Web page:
Carp eggs might hitch ride past fence, enter Lake Michigan
Written by Chicago Sun Times   
Sunday, 06 March 2005 11:04
Even if adult Asian carp don't get into Lake Michigan, their eggs will.

Female carp will spill millions of eggs into the Chicago Sanitary & Ship Canal in late June or July, aquatic biologists say.

Barges will pump canal water containing eggs, some hatched into larvae, into ballast tanks to level their loads. And when the boats deliver their cargoes to Lake Michigan ports, the ballast water -- along with the eggs and larvae -- will be dumped into the lake.

This is another way the destructive invader fish will circumvent the $9.1 million electrified barrier being built in the canal, warns longtime Great Lakes advocate Eddie Landmichl of Chicago.

Voracious fish

Landmichl, president of Perch America, figured out last December that the barrier might not work. He argued that carp will make their way into the canal upstream of the barrier from the nearby Des Plaines River if there is a good-sized flood. The Army Corps of Engineers said he could be right.

Now Landmichl has discovered a second reason to oppose the barrier. "What good is the barrier if we're going to let barges carry the eggs and young fish through the barrier and into the Great Lakes?" he said.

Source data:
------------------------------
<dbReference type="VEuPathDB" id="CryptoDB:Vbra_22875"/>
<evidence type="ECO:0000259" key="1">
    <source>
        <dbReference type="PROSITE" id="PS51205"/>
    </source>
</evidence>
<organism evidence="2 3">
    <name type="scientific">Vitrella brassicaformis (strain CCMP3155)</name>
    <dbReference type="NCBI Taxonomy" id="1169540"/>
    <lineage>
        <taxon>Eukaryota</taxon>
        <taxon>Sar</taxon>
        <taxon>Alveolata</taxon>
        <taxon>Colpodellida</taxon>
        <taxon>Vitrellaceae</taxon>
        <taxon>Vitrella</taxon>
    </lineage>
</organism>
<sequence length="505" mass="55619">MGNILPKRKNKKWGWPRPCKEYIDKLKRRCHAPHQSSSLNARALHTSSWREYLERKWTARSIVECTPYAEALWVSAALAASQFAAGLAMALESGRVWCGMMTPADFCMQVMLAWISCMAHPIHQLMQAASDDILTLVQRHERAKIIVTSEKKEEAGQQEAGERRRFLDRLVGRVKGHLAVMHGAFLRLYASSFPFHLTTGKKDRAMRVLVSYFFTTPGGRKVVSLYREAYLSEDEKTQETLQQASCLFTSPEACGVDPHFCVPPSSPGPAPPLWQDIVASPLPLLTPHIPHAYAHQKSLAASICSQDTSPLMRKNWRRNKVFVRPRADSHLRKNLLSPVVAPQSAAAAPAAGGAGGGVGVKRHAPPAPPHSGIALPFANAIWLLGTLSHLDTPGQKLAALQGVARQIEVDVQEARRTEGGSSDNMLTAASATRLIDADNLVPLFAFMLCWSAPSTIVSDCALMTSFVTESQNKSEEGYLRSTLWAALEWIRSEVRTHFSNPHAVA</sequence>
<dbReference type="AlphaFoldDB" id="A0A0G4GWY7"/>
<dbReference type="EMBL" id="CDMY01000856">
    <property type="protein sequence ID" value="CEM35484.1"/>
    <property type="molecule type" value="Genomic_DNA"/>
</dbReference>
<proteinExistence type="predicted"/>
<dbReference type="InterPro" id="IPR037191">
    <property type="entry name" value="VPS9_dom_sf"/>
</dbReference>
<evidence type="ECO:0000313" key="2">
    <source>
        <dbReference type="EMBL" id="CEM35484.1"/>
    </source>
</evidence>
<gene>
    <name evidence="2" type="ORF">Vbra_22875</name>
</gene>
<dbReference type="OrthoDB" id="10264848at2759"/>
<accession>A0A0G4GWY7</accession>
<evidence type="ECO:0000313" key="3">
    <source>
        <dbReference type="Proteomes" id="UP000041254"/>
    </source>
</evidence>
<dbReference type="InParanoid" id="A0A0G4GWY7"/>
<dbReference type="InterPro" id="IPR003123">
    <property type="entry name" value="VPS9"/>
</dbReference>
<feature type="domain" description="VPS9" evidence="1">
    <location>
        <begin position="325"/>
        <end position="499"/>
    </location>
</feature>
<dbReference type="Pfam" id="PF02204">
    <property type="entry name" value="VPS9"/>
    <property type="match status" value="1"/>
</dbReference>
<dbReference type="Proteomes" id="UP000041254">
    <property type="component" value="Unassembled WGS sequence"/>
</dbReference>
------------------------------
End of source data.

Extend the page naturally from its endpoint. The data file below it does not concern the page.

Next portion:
The voracious exotics, which devour food needed by native fish, threaten the lakes' $4.5 billion sport and commercial fishing industry. To halt their advance up the Illinois River before they reach Lake Michigan, the Corps installed a temporary barrier at Romeoville in 2002 and is at work on a permanent one at Lemont.

By calling attention to the egg-transfer problem, "Eddie has certainly raised a valid concern," said Roger Klocek, conservation biologist at the Shedd Aquarium. "It's something nobody else thought of."

Klocek referred detailed questions to Mark Pegg of the Illinois Natural History Survey, who runs an Illinois River station at Havana. "I never thought about it," Pegg said.

But Pegg, who last summer found more than 2.2 million eggs in one 42-pound Asian carp, said tumbling through barge pumps probably would destroy eggs and larvae. So did Scott Stuewe, acting fisheries chief of the Illinois Department of Natural Resources. But Stuewe added, "It's always possible some would survive."

Bulletproof eggs

Landmichl, 70, worked on barges as a younger man and responded, "Many if not all of the pumps will pass 'em through."

David Jude of the University of Michigan at Ann Arbor agreed. "Those eggs are practically bulletproof," he said.

Jude is the researcher who identified the first round goby in this country. Native to Europe, those nuisance fish also got into the Great Lakes via ships' ballast water.

The carp, Chinese imports that escaped from Arkansas fish farms into the Mississippi River and then entered the Illinois waterway, will use ballast water as their ticket to the Great Lakes, he said.